"A melatonin receptor 1A (MTNR1A) gene polymorphism in adult buffaloes has been reported to affect reproductive seasonality. Consequently, the aim of the present study was to assess whether this polymorphism can affect age at first conception and the interval between first and second calving in Mediterranean Italian buffaloes. The allelic frequency of the C and T alleles was 0.44 and 0.56, respectively, whereas the genotypic frequency was 26% for C/C, 40% for C/T and 34% for T/T. The average age at first mating was approximately 20 months, whereas that at calving was approximately 32 months. The largest number of calvings of primiparous buffaloes was recorded between June and October. No associations between genotype, first mating and subsequent calving date were found. The duration from first to second calving was longer in buffaloes with the C/C genotype compared with those with the T/T and C/T genotypes (P0.01). The period of calving for buffaloes with the C/C genotype was mainly from July to September, whereas that for buffaloes with the T/T genotype was largely from March to May. The MTNR1A gene had no effect on the age of first conception in Mediterranean Italian buffaloes. Rather, the association between the T/T genotype and reproductive activity during days with a long photoperiod indicates that this polymorphism may be considered a genetic marker to identify buffaloes that are able to reproduce out of the breeding season."

Association between melatonin receptor 1A (MTNR1A) gene polymorphism and the reproductive performance of Mediterranean Italian buffaloes / Luridiana, Sebastiano; Mura, Maria Consuelo; Pazzola, Michele; Paludo, M.; Cosso, G.; Dettori, Maria Luisa; Bua, S.; Vacca, Giuseppe Massimo; Carcangiu, Vincenzo. - In: REPRODUCTION FERTILITY AND DEVELOPMENT. - ISSN 1031-3613. - 24:7(2012), pp. 983-987. [10.1071/RD11297]

Association between melatonin receptor 1A (MTNR1A) gene polymorphism and the reproductive performance of Mediterranean Italian buffaloes

LURIDIANA, Sebastiano;MURA, Maria Consuelo;PAZZOLA, Michele;DETTORI, Maria Luisa;VACCA, Giuseppe Massimo;CARCANGIU, Vincenzo
2012

Abstract

"A melatonin receptor 1A (MTNR1A) gene polymorphism in adult buffaloes has been reported to affect reproductive seasonality. Consequently, the aim of the present study was to assess whether this polymorphism can affect age at first conception and the interval between first and second calving in Mediterranean Italian buffaloes. The allelic frequency of the C and T alleles was 0.44 and 0.56, respectively, whereas the genotypic frequency was 26% for C/C, 40% for C/T and 34% for T/T. The average age at first mating was approximately 20 months, whereas that at calving was approximately 32 months. The largest number of calvings of primiparous buffaloes was recorded between June and October. No associations between genotype, first mating and subsequent calving date were found. The duration from first to second calving was longer in buffaloes with the C/C genotype compared with those with the T/T and C/T genotypes (P0.01). The period of calving for buffaloes with the C/C genotype was mainly from July to September, whereas that for buffaloes with the T/T genotype was largely from March to May. The MTNR1A gene had no effect on the age of first conception in Mediterranean Italian buffaloes. Rather, the association between the T/T genotype and reproductive activity during days with a long photoperiod indicates that this polymorphism may be considered a genetic marker to identify buffaloes that are able to reproduce out of the breeding season."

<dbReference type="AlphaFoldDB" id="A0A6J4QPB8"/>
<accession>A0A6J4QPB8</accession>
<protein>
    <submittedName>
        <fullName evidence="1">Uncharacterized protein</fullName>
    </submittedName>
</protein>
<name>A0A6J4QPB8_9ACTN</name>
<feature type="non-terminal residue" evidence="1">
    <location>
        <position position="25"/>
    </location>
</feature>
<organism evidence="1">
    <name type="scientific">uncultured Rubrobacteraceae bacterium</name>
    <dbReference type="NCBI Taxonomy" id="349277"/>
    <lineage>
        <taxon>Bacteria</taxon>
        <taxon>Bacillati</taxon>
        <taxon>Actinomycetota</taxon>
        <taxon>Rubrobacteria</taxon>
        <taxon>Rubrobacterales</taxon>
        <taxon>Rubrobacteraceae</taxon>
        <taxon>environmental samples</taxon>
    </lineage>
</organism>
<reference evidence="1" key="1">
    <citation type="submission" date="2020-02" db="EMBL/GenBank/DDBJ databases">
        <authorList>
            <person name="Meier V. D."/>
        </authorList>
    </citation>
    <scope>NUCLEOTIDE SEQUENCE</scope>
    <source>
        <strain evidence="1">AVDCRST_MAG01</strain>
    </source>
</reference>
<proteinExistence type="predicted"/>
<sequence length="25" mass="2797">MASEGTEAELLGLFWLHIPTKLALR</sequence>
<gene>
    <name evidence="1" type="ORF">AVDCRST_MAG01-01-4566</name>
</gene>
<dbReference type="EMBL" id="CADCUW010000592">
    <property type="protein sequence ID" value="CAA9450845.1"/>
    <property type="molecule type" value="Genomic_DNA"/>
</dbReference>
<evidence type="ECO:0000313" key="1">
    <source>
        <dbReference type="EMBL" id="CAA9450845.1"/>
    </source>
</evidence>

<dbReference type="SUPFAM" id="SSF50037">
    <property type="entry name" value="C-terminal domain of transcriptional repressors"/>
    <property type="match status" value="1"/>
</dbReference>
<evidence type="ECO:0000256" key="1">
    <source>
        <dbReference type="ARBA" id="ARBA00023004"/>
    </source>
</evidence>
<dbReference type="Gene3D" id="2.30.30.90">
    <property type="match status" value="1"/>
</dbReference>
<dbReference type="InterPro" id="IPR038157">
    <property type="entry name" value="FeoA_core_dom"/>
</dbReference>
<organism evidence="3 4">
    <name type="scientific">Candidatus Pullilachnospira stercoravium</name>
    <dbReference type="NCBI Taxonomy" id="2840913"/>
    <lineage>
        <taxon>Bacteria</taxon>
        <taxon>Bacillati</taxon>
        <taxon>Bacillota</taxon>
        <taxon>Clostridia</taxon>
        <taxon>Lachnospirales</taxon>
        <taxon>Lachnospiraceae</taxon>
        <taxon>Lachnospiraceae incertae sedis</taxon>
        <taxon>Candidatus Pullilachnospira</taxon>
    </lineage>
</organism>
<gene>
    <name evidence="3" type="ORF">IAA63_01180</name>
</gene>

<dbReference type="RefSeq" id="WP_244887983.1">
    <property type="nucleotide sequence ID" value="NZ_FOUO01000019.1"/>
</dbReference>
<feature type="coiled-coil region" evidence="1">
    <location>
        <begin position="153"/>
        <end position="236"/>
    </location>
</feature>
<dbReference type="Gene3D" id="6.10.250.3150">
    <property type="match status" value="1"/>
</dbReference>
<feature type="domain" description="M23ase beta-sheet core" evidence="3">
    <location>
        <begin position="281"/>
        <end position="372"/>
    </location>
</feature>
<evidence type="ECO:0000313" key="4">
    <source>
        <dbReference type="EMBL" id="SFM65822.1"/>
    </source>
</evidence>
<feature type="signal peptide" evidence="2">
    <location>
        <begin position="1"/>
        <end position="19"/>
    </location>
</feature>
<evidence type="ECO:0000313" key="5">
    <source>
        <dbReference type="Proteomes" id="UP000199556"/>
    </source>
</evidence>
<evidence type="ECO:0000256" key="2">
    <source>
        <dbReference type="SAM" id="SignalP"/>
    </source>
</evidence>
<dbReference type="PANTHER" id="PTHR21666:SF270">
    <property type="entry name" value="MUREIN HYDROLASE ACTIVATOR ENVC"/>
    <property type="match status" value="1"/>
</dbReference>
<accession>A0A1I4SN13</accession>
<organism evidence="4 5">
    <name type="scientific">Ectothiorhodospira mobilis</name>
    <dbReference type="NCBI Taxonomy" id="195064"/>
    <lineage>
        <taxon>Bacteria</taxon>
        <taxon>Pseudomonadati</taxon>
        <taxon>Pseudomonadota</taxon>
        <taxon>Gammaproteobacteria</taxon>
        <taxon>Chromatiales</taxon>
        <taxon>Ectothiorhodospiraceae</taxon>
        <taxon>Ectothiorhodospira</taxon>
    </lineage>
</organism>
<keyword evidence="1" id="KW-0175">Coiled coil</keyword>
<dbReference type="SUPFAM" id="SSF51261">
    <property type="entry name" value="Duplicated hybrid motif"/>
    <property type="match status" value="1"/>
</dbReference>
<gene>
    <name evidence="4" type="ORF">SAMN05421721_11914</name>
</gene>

Association between melatonin receptor 1A (MTNR1A) gene polymorphism and the reproductive performance of Mediterranean Italian buffaloes / Luridiana, Sebastiano; Mura, Maria Consuelo; Pazzola, Michele; Paludo, M.; Cosso, G.; Dettori, Maria Luisa; Bua, S.; Vacca, Giuseppe Massimo; Carcangiu, Vincenzo. - In: REPRODUCTION FERTILITY AND DEVELOPMENT. - ISSN 1031-3613. - 24:7(2012), pp. 983-987. [10.1071/RD11297]
File in questo prodotto:
Non ci sono file associati a questo prodotto.

I documenti in IRIS sono protetti da copyright e tutti i diritti sono riservati, salvo diversa indicazione.

Utilizza questo identificativo per citare o creare un link a questo documento: https://hdl.handle.net/11388/156788
Citazioni
  • ???jsp.display-item.citation.pmc??? ND
  • Scopus 22
  • ???jsp.display-item.citation.isi??? 16
social impact